“Moto Ondoso” – wake damage – from thousands of motorboats is slowly eroding the iconic buildings of Venice. A Swedish-designed electric boat that flies above the water might be the answer to the city’s problems.
The media is invited to test drive during the Salone Di Nautico, May 29 to June 6.
Venice faces a difficult choice between using fast motorboats on the canals and protecting the city’s iconic cultural heritage. Venice has a unique traffic system where the primary means of transportation is boats. This, however, does not exempt the city from traffic-related noise pollution and congestion. Unique to Venice, though, is ”Moto Ondoso”, wake pollution, which has already caused damage to 60% of the city’s buildings, according to one study.
The greatest culprits are water taxis and tourist boats. As they pass through the narrow canals, they generate wake which washes against canal walls and foundations with great energy, speeding up erosion and eventually leading to building collapse.
Most motorboat engines lack the sophisticated catalytic converters found in cars, and therefore spew out nitrogen oxides and particulate matter. The acid nature of the pollution is thought to be speeding up the erosion of the city’s medieval buildings, which are already sinking into the lagoon – a process hastened by the constant currents caused by the large number of vessels passing through the canals.
During the past year, Venice’s usually dark waterways have turned noticeably clearer because of the absence of motorboat traffic.
And hopefully they can stay clear – or at least this is the vision laid forth by Candela, a Swedish tech company that will demonstrate their flying electric boats during the Salone di Nautica in Venice, starting on May 29.
Candela’s boats run on hydrofoils, computer-controlled underwater wings, that lift the hull above the water and decrease water friction by 80 percent compared to conventional taxi boats. Using very little energy and traveling silently, Candela’s leisure boat C-7 produces a wake that is less than 5 cm high – or about the size of wake generated by Venice’s traditional rowing boats.
Candela C-7 is the world’s first electric hydrofoil boat – and will be available for test drives in Venice, May 29- June 6.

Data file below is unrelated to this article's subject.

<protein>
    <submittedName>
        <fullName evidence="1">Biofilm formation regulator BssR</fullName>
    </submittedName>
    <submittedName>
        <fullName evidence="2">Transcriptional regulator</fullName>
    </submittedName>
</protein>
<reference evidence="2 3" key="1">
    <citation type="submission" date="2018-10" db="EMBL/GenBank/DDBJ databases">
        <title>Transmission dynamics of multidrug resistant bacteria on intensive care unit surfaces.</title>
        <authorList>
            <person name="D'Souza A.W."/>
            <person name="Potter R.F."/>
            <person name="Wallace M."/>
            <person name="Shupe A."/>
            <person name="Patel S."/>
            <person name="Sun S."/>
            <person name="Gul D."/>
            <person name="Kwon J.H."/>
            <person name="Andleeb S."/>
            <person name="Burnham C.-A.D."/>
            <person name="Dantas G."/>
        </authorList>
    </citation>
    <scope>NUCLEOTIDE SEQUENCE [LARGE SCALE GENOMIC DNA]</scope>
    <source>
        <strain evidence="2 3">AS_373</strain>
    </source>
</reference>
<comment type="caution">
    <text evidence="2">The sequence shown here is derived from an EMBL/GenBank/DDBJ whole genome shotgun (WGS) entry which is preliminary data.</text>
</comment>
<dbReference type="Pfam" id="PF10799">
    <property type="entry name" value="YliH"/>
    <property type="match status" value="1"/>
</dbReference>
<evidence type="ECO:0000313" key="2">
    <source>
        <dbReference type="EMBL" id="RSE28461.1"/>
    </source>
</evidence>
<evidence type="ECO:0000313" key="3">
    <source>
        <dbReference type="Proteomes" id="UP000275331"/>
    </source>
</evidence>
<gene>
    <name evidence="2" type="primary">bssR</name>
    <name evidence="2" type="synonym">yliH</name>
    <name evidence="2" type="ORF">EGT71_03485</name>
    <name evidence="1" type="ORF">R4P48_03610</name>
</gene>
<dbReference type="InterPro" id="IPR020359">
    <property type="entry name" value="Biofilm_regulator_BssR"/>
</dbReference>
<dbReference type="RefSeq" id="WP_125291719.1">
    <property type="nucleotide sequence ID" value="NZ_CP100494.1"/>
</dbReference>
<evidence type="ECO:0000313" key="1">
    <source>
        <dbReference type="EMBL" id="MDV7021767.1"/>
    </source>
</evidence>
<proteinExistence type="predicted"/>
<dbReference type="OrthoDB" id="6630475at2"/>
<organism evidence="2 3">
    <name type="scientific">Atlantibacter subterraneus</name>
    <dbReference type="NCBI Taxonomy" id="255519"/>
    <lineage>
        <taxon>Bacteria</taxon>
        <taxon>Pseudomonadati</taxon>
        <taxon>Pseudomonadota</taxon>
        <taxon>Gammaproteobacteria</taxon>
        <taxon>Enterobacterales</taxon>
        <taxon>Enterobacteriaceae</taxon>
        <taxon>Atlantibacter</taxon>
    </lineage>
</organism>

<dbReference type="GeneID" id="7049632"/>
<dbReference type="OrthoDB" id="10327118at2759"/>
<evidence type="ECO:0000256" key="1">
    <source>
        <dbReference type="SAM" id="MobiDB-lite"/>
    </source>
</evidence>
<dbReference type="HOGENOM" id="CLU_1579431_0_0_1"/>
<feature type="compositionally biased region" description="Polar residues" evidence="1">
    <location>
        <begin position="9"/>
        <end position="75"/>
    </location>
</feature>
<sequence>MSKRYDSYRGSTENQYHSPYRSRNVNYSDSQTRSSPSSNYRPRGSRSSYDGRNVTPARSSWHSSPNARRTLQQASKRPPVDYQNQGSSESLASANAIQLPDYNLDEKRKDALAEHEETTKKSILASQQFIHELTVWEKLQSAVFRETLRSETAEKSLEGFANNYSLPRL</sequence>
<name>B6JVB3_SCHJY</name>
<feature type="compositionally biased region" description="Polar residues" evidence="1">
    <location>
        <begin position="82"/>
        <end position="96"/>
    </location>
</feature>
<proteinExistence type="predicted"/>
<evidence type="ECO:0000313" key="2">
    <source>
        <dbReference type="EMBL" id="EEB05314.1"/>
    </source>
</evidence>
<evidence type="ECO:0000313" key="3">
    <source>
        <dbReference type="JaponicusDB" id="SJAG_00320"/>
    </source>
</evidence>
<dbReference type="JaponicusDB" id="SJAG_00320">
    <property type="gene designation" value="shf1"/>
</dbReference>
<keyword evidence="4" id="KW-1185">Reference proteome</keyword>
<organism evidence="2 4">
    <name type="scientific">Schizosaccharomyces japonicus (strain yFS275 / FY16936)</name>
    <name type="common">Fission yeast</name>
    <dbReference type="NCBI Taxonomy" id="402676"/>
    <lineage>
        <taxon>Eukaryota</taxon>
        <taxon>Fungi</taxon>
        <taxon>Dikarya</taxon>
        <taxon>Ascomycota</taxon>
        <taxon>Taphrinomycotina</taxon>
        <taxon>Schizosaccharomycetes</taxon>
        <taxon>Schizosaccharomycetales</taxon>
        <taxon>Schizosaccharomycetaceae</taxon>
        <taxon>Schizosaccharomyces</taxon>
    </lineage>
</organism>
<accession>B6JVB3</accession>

– Hydrofoils are the next-generation technology for motorboats. They allow you to go fast on battery power without wake, noise or slamming, says Erik Eklund, Director of Public Transport at Candela.
The hydrofoils give the C-7 several advantages not found in other boats, be it electric or combustion engine craft.
C-7 can cruise at high speeds for well over 2 hours at a speed of 20 knots, far longer than any other electric boat. The boat flies over choppy waves rather than pounding through them, resulting in superior comfort for its passengers.
– With C-7, we wanted to build the first no-compromise electric boat. It can go fast and far, like combustion engine boats. But it’s also totally silent, much smoother to ride in, fun to drive, doesn’t create wake and is very economical to drive – it’s about 99 percent cheaper to operate than a gasoline boat of the same size, says Erik Eklund.
Just like a modern airplane, the C-7’s hydrofoils are controlled by computers that adjust the angle of attack continuously. The foil moves 100 times per second to balance the boat, resulting in an artificially stable ride even in strong winds and bigger waves.
Building on their leisure boat technology, Candela is also developing a bigger, passenger boat which is called the P-30 (pictured on top). This 30 passenger commuter ship is currently under construction in Stockholm, where it will run in commercial traffic from 2023 and onwards.
– Imagine a future Venice where waterborne transport is not only emission-free, silent, and doesn’t damage the city’s iconic buildings, but also very cheap to operate and can provide a new, fantastic experience for tourists and locals alike. That’s what we hope to accomplish with P-30, says Erik Eklund.
– We will show that electric boats can be far better than the fossil fuel competitors – but still be kind to nature, says Erik Eklund.